Easing my way to the entangled musky, I cautiously stepped to within a foot of its tail. Without warning, the suddenly revived trophy torpedoed forward and snapped the reed from which it was tangled. The giant was now free and had repositioned itself six feet in front of me. Anxious to finally end the hour and a half long war, I dredged my way back to boat and retrieved the net. Gliding along the spongy bay bottom, I eased myself back to the huge musky. With the caution of a gem cutter, I gently lowered the net to within inches of the tooth filled head. Then, after saying a quick prayer to the musky gods, I grabbed the great fish by the tail and swept it into the net. With one quick motion, the net was at my side, along with the largest great lakes muskie I had ever seen.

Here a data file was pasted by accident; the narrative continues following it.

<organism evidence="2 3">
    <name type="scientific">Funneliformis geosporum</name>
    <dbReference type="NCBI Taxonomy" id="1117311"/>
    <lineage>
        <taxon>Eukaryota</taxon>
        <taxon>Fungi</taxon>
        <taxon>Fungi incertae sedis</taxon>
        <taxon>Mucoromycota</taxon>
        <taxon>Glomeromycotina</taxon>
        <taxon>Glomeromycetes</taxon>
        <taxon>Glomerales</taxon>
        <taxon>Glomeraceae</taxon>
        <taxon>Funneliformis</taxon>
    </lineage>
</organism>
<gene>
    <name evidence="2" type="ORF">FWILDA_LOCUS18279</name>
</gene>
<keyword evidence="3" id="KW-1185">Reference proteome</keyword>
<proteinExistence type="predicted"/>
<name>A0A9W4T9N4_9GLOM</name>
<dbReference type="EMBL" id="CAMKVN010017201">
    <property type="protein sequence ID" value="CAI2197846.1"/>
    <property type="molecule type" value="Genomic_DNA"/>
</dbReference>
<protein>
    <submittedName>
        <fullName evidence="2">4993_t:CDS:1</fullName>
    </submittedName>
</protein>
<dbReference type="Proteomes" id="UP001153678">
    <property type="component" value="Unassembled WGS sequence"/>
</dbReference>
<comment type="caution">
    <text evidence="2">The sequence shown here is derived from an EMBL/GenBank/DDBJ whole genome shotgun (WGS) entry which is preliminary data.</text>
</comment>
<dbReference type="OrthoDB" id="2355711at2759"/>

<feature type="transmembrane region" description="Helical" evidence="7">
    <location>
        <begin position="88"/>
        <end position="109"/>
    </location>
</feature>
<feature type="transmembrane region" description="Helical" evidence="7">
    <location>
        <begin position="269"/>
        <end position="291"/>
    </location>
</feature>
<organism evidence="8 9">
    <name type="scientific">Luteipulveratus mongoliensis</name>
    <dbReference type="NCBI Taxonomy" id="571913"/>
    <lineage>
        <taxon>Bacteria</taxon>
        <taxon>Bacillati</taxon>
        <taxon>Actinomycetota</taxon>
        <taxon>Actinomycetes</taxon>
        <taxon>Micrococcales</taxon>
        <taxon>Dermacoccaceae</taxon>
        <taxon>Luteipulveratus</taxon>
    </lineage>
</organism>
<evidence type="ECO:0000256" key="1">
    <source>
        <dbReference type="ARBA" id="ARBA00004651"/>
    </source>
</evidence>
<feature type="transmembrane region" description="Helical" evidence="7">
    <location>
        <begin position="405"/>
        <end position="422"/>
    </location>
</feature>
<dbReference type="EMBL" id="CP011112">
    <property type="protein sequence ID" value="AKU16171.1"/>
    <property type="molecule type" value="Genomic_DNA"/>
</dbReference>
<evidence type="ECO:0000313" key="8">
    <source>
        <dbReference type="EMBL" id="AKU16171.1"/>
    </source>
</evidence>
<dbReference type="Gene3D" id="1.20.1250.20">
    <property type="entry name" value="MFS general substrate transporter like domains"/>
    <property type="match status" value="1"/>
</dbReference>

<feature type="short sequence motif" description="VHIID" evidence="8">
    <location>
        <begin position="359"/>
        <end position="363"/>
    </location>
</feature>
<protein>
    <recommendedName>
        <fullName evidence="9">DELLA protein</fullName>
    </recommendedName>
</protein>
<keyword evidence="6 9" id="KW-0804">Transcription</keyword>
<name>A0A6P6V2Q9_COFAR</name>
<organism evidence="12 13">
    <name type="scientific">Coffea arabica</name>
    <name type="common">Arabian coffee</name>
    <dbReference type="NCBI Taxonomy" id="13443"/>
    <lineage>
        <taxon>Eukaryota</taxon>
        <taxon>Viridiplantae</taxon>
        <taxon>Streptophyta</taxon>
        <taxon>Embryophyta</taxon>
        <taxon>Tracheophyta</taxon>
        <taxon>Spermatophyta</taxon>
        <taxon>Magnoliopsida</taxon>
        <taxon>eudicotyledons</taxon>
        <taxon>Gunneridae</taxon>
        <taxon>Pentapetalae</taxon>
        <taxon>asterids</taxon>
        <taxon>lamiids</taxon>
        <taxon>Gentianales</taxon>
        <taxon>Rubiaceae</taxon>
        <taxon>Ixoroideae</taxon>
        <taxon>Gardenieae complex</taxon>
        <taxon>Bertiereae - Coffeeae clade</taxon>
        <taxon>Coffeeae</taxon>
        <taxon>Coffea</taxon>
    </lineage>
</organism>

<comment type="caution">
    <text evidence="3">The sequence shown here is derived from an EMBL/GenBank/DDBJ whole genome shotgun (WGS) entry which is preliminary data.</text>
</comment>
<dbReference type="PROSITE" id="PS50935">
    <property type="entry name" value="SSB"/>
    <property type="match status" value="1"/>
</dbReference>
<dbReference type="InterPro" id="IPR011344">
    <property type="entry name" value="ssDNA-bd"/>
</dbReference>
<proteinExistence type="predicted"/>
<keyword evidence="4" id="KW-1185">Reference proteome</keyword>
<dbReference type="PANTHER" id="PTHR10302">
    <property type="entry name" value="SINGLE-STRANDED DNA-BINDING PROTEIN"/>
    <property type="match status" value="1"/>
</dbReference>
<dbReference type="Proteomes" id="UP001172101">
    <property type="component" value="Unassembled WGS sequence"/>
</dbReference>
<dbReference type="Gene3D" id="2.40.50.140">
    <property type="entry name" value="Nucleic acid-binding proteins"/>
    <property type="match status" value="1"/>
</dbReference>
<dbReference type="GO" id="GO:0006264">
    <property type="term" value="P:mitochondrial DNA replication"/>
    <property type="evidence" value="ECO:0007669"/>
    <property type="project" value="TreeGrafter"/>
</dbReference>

The Bible holds that only Jesus walks on water, well if I didn’t, I came damn close. Lunging the net and fish into the boat, cheers of laughter and wonderment could be heard echoing along the Munuscong shoreline. Standing in the stern, I barely noticed my body shivering from the cold as I stood glaring at our giant muskie. It was truly a monster. Measuring 54″ in length and 44 arm-straining pounds, the impressive trophy was easily my largest muskie and a glaring testament to the rewards of teamwork, persistence, and the joys of fall fishing.